NRDC's plan, released on Tuesday, outlines a framework for using the Clean Air Act (Section 111d, to be exact) to set new regulations on the country's 1,500 existing coal plants. Rather than a straightforward limit on emissions—which would likely require major retrofits or shutting the plants down altogether—NRDC's plan is somewhat more flexible. For starters, each state would have targets based on current emissions—so states that get most of their power from coal would have lower, more realistic targets than states that get their power from, say, hydropower. The state would work toward lowering its average across all power plants to meet the targets. Ambitious states like California could still adopt tougher targets for themselves that require deeper emission cuts than the federal rules.

The plan also builds in some flexibility for how states meet the standards. An older plant could make pollution-reducing retrofits to meet the goal. Or it could switch to lower-emission fuel, like natural gas. Or the state could increase its use of renewable energy, make improvements on energy-efficiency so that they need to burn less fuel in the first place, or roll out programs to reduce the demand for electricity.

The EPA announced limits on greenhouse gas pollution from new power plants last March. The comment period on the new rule ended in June, but the EPA has not yet finalized the rule. But even when it does, the rules still won't address the oldest, dirtiest power plants. When the rules for new plants were unveiled, the EPA said it had "no plans" to start working on rules for old plants. The NRDC hopes this plan will offer some good ideas on how to do that.

NRDC says the plan would cut greenhouse gas emissions 26 percent below 2005 by 2020 and 34 percent by 2025. (That's more than the 17 percent reduction by 2020 that the US has pledged in international negotiations thus far.) The group projects that the plan would cost about $4 billion annually by 2020, but would save lives and healthcare costs by reducing other harmful emissions like nitrous and sulfur dioxide. The plan "overturns conventional wisdom that relying on the Clean Air Act has to be expensive and won't make much difference," said Dan Lashof, director of NRDC's climate and clean air program.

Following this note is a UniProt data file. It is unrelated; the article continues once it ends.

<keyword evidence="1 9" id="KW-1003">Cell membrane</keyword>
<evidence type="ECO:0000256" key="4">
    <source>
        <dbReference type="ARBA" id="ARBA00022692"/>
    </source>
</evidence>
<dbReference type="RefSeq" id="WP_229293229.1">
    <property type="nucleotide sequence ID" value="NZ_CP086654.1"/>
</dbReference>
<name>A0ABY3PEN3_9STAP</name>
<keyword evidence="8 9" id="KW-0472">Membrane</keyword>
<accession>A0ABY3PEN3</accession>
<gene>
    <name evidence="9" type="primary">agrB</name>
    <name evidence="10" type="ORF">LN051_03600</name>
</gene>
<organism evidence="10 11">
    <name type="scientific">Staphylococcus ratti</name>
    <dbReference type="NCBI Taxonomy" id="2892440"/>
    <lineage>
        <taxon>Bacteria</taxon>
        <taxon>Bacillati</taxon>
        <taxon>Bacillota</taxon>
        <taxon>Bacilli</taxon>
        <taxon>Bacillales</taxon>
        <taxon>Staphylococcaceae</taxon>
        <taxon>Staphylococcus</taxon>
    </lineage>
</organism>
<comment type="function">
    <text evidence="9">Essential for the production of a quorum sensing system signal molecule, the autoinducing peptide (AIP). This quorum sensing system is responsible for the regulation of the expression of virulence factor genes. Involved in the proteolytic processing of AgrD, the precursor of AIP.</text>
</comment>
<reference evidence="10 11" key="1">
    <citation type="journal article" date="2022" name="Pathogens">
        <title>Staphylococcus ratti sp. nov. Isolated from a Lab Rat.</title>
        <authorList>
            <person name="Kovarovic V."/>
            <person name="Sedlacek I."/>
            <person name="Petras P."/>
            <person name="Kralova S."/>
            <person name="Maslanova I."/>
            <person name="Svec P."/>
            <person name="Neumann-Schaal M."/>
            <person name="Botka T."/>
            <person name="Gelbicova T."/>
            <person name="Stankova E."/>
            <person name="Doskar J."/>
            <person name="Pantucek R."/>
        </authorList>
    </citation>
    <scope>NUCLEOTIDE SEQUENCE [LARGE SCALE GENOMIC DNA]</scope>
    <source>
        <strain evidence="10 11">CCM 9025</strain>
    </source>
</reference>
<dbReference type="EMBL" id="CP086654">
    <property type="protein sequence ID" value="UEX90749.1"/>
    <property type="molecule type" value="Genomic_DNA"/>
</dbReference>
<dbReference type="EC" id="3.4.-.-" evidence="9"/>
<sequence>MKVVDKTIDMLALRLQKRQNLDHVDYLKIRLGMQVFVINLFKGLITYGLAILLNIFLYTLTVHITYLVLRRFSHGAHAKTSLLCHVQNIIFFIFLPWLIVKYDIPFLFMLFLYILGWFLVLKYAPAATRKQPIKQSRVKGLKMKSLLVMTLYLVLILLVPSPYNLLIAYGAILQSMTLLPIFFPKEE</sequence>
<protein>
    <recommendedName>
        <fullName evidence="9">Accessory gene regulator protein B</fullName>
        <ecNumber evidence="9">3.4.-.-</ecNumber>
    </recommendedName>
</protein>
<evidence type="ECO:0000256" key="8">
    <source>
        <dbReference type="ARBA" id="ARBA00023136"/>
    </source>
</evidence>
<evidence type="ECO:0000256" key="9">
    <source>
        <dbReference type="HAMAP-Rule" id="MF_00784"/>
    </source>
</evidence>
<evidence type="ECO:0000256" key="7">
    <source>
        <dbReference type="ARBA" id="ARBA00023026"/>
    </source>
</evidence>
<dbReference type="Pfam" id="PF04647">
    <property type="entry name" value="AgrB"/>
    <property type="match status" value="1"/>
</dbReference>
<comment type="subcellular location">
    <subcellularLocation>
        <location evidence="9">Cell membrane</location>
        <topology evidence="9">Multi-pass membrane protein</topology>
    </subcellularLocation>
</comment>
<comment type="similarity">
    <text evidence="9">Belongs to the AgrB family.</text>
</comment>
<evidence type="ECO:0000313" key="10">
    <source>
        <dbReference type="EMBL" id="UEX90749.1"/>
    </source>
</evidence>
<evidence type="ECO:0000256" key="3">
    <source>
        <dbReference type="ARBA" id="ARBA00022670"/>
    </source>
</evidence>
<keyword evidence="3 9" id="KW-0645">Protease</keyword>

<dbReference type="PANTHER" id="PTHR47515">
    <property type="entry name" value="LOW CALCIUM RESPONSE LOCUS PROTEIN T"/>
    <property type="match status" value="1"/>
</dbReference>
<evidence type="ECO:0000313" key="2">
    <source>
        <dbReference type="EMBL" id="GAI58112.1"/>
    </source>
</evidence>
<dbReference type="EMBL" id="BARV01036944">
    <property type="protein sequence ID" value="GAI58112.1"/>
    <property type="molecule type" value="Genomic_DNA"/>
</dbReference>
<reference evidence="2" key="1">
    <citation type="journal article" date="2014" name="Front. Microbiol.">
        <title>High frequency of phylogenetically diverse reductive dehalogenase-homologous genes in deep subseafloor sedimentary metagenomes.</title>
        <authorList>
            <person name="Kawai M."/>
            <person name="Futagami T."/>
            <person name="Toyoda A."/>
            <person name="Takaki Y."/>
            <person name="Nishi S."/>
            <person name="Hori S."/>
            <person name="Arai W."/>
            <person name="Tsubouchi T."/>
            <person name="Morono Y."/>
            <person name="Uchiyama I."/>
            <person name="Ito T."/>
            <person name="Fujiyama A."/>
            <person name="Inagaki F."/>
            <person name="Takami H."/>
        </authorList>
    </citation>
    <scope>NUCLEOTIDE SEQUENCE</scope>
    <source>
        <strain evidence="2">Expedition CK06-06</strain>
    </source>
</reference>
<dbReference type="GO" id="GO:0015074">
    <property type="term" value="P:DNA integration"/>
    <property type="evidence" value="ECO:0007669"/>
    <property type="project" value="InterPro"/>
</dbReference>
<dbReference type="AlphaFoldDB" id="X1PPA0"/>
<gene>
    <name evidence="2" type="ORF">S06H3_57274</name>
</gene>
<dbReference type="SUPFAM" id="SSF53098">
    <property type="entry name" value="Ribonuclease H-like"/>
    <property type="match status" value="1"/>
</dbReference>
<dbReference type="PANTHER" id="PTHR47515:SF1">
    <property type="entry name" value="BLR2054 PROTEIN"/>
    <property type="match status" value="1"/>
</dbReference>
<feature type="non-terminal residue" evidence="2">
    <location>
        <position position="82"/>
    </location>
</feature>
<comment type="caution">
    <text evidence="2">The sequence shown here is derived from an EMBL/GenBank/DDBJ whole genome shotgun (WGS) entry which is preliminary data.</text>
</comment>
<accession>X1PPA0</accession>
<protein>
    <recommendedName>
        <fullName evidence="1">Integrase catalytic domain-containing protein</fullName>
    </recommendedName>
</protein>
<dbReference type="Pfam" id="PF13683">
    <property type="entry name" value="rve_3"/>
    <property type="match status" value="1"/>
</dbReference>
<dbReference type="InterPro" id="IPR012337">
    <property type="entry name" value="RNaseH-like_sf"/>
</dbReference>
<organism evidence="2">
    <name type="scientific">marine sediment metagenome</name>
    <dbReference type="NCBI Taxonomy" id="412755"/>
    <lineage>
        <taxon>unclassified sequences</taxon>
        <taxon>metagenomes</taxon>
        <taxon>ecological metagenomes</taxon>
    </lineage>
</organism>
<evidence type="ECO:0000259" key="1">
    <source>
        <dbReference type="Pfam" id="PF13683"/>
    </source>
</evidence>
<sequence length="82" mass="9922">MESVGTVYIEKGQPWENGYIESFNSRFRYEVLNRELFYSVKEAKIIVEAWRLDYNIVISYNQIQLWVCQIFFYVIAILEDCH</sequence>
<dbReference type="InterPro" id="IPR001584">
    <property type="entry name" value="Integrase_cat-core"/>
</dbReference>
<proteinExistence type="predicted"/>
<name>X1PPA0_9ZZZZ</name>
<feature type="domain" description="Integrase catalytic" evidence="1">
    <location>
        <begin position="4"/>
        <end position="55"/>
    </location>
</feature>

That's a key point, because EPA administrator Lisa Jackson has long said that the Clean Air Act is not an "ideal tool" for cutting emissions. This is why so many environmental groups threw all their weight into trying to pass a climate bill back in 2009, thinking it would be a way to build a better, more flexible set of regulations. But, as you well know, Congress didn't pass the bill in 2009 and doesn't look likely to do anything like that anytime soon. So, we're back to the Clean Air Act as the main vehicle for action on climate.

"For America's health and welfare, for the nation's economy, and for the health of our planet," said Lashof, "we can't afford not to produce strong emission reductions from existing power plants."

More polling fun: Business Insider conducted an internet survey that asked people what would happen to the deficit if we go over the fiscal cliff. Nearly half thought the deficit would increase. The correct answer, of course, is that the fiscal cliff involves tax increases and spending cuts, which would dramatically reduce the deficit.

My initial reaction to this was pretty meh. I figure most people have only a vague idea what the fiscal cliff is, but they know it's bad. They also think that deficits are bad. Ergo, the fiscal cliff must produce higher deficits. This is wrong, but pretty understandable for the large majority of the population that doesn't really follow this stuff closely.